Desperate is the word I use to describe how I felt about dating. I have always been a romantic and like many people do, I hoped for a ‘happily ever after’ in my life. But after I was raped, I became desperate in another sense. I was desperate to feel love or any kind of affection, or what I was interpreting as affection. In my desperation for positive attention from a man, I utilized dating apps. Living in a big city like New York, it’s not unusual for someone to have multiple dating apps (I have opinions on each one, just ask) and I made time for every one of them. After being assaulted. I had plenty of hookups that left me feeling worse and more useless than I had felt before. But I kept at it because I wanted to find a positive connection. I was desperate.
On one date a guy said he could see how I “might be a lot for other people.” A man that met me an hour ago for a movie date decided that I was “a lot”. It’s not the comment that necessarily stirs me up but just the idea that he’s decided something about me that I’m going to have to adjust in order to keep seeing him. This date reminds me of my feeling of desperation. I didn’t like this guy when the date was over. I could have just let it be and we could have parted ways. But he asked to see me again and I wanted to convince myself that maybe he wasn’t so bad. It wasn’t going to work for a myriad reasons so I eventually shut it down. I received some textual harassment that led to my ending communication and blocking the number. The fact remains that my desperation and my trauma wanted me to seek love wherever it seemed like it could be available.
“I wanted to simply breathe instead of hyperventilate”
In the months following the Weinstein exposé in 2017, I was exhausted from panic attacks and sleepless nights. I was making avoidable errors at work and beating myself up about an assault perpetrated on me; an assault I hadn’t dealt with at all.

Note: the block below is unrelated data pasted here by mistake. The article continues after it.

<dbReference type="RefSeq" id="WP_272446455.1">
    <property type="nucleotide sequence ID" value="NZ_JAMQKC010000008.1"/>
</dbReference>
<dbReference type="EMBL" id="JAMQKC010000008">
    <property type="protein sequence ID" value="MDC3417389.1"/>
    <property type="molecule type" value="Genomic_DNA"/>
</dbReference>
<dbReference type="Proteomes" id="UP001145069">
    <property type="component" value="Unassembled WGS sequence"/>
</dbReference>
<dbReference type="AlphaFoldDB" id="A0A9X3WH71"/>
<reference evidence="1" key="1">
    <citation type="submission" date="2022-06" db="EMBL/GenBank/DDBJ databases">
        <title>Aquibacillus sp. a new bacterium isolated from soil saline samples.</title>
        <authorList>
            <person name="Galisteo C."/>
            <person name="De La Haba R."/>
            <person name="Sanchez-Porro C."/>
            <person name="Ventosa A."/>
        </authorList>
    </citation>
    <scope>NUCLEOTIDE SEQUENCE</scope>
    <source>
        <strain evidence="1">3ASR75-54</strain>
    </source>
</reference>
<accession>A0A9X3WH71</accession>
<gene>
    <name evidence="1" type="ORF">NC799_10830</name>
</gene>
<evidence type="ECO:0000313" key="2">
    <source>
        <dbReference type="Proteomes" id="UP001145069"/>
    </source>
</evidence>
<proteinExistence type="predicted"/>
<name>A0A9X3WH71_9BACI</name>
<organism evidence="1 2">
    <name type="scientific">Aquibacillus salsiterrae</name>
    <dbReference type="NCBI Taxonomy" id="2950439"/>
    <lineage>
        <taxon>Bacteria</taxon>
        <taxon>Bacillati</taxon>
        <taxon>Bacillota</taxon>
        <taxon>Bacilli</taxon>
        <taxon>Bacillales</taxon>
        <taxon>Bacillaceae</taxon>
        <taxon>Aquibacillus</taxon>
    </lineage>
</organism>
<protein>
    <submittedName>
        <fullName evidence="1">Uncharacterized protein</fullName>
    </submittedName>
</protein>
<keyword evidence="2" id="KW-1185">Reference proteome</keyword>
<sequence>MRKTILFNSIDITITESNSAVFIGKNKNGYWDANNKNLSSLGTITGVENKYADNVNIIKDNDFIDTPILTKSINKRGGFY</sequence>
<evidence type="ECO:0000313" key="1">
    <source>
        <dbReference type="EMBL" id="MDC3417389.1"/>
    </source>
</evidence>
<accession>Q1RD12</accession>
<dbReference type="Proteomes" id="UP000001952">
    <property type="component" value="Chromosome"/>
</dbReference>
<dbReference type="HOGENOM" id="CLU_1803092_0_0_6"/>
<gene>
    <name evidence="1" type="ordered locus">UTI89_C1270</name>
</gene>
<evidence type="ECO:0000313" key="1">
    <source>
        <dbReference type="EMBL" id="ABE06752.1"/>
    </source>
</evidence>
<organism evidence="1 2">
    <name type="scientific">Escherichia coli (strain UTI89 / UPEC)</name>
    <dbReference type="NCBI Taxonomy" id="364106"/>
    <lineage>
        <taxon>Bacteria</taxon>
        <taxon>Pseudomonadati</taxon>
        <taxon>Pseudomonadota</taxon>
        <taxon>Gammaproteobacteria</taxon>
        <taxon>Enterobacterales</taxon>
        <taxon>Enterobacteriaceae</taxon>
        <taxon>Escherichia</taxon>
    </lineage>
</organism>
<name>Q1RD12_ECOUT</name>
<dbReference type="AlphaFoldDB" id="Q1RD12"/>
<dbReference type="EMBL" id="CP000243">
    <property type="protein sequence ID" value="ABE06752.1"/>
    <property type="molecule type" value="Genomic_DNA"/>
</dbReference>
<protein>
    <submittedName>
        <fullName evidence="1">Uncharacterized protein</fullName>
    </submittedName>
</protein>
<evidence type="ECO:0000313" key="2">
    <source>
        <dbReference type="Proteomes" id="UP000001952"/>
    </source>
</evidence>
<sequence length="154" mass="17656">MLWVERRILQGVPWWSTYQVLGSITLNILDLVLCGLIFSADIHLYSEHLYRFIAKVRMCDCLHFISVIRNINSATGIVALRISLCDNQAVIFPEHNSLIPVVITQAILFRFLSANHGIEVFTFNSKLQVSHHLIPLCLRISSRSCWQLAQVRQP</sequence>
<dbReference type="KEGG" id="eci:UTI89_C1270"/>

I went home to Oregon for a week to sleep, to be where my parents could hug me, and hopefully, feel stable again. I deleted dating apps and cut ties with anyone with whom I was communicating. I wanted to simply breathe instead of hyperventilate. I spent a month focusing solely on myself, on getting enough sleep and enough time at the gym, I did everything I could think of for me. Soon I was waking up in the morning and feeling strong or at the very least, capable of taking on the day. This was my first ‘go’ at self-care and it didn’t even involve that much wine!
As the holiday season neared, I was curious to see what talking to guys again would be like and if I was ready to test the dating waters again. A few days away from heading home for the holidays, I thought to myself “fuck it” and downloaded Bumble. I knew I had been sleeping and eating right, doing positive self-talk, I was ready! And if that wasn’t enough, there was security in knowing I wouldn’t have to meet someone due to the non-refundable JetBlue flight to Portland I had departing in two days.
“How could I not be frightened of his maleness and how he could potentially hurt me?”
I started talking to a wonderful man and we started dating in January of 2018. He’s a delight and he’s funny and dorky and attractive and he likes me! So, why was I nervous all the time? Why was I suffering panic attacks about how I didn’t deserve him or happiness? How could I not be frightened of his maleness and how he could potentially hurt me?